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Creative Contributor: Kimberly Murray

Photographer Kimberly Murray

In this blog series, we highlight the creative minds and collaborators behind each Bravery issue. This week we are featuring Kimberly Murray, our go-to for flat lay photography including our recipes, inside covers and photos of the magazine itself. You can check out her site here.

A little about Kimberly:

Kimberly Murray is a commercial photographer, educator, and mom of two.  Known for her clean and modern aesthetic, she is drawn to creating bright images that bring out the textures and colors that make food and products stand out.  Kimberly is working to bring her minimalist style of photography to her everyday life.  When she isn’t working, she loves to revel in the simple pleasures of life (e.g., a plate of fries, a walk in the park) with her husband and two toddlers.  

What got you interested in photography? How did you get started?

I became seriously interested in photography when searching for a wedding photographer over a decade ago, although I always loved looking through my parents’ old photo albums growing up.  I was drawn to the connection between the couples that I saw on various blogs and the photographers’ ability to tell a complete story through a collection of images.  My husband bought my first DSLR camera as a wedding gift.  I started out photographing children and families for a few years, with my nephew being my first model, and then transitioned to still life photography.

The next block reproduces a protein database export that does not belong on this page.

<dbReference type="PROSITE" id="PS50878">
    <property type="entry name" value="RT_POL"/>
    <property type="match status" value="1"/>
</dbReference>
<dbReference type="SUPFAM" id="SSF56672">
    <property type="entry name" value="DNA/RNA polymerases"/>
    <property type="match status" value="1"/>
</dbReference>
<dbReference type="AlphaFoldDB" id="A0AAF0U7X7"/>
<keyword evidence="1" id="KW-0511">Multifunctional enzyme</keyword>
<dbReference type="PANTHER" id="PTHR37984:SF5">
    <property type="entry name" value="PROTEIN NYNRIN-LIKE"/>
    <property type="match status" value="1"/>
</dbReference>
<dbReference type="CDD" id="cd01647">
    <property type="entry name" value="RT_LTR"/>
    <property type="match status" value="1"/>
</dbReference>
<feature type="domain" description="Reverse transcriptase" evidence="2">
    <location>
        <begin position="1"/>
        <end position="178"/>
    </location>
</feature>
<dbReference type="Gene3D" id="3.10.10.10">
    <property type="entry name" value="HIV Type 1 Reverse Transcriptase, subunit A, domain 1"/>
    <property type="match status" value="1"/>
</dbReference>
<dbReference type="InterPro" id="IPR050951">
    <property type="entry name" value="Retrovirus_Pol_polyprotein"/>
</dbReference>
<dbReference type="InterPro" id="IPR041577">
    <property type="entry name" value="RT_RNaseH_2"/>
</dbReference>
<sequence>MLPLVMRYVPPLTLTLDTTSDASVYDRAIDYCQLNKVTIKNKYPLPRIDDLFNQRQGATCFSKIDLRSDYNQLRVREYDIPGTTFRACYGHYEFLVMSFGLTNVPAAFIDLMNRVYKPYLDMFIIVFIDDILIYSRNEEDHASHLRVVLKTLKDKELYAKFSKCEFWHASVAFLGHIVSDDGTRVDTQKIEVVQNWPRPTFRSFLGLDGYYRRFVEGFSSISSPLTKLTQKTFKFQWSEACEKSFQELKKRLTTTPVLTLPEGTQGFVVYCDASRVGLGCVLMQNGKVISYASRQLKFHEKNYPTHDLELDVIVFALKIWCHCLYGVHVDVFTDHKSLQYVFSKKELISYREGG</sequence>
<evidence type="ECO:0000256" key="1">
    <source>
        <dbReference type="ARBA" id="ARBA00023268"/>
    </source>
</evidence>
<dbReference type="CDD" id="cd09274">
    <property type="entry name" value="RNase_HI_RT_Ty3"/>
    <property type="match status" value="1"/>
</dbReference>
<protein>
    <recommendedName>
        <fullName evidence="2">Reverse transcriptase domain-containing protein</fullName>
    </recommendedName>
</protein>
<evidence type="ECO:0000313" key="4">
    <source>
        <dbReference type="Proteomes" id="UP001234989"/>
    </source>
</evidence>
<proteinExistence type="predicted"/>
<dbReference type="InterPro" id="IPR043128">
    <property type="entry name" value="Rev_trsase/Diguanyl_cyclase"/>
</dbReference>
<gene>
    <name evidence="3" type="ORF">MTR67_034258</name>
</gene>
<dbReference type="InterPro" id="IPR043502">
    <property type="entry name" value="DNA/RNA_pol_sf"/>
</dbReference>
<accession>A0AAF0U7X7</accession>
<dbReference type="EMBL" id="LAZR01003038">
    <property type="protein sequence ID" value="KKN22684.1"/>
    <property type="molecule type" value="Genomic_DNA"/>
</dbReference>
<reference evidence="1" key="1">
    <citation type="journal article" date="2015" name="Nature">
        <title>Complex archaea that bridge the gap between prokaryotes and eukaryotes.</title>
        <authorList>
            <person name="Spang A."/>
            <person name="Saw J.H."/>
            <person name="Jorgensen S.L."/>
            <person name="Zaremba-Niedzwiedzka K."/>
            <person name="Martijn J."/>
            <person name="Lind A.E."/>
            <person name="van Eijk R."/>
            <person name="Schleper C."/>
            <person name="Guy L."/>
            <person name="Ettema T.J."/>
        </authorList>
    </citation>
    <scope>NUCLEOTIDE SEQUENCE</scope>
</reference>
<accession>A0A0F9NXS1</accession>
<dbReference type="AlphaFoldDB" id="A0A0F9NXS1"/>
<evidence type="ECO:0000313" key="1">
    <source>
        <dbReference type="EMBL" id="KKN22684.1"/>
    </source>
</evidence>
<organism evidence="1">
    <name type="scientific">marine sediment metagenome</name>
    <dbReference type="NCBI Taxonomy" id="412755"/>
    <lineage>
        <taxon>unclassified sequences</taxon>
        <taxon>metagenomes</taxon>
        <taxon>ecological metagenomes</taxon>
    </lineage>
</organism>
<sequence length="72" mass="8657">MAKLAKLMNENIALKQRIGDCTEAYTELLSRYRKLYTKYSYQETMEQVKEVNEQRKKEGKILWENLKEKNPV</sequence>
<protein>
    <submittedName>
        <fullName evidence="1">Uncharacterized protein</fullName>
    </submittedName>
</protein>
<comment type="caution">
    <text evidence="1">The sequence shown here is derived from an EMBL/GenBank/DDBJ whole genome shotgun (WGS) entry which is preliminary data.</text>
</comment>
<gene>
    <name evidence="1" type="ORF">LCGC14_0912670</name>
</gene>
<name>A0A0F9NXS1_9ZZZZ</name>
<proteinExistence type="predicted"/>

What is your favorite thing to shoot?

I go through waves and alternate between food, products, and interiors.  Lately, my heart is with food.  When someone says that I’ve made them hungry or are inspired to make the dish, I know I’ve done my job.

What is one of your favorite projects that you've done?

My favorite project to date would have to be a course that I recently designed to teach other content creators and photographers how to style and photograph flat lay images.  It combines two of my loves: styling and teaching.  I named it Flat Lay Play because I want to help others free up the mental space to have fun while creating, which I believe is possible once you know key styling principles and how to apply them with the proper tools and resources.  From there, you can switch things up and experiment to your heart’s content! (Check out her course here.)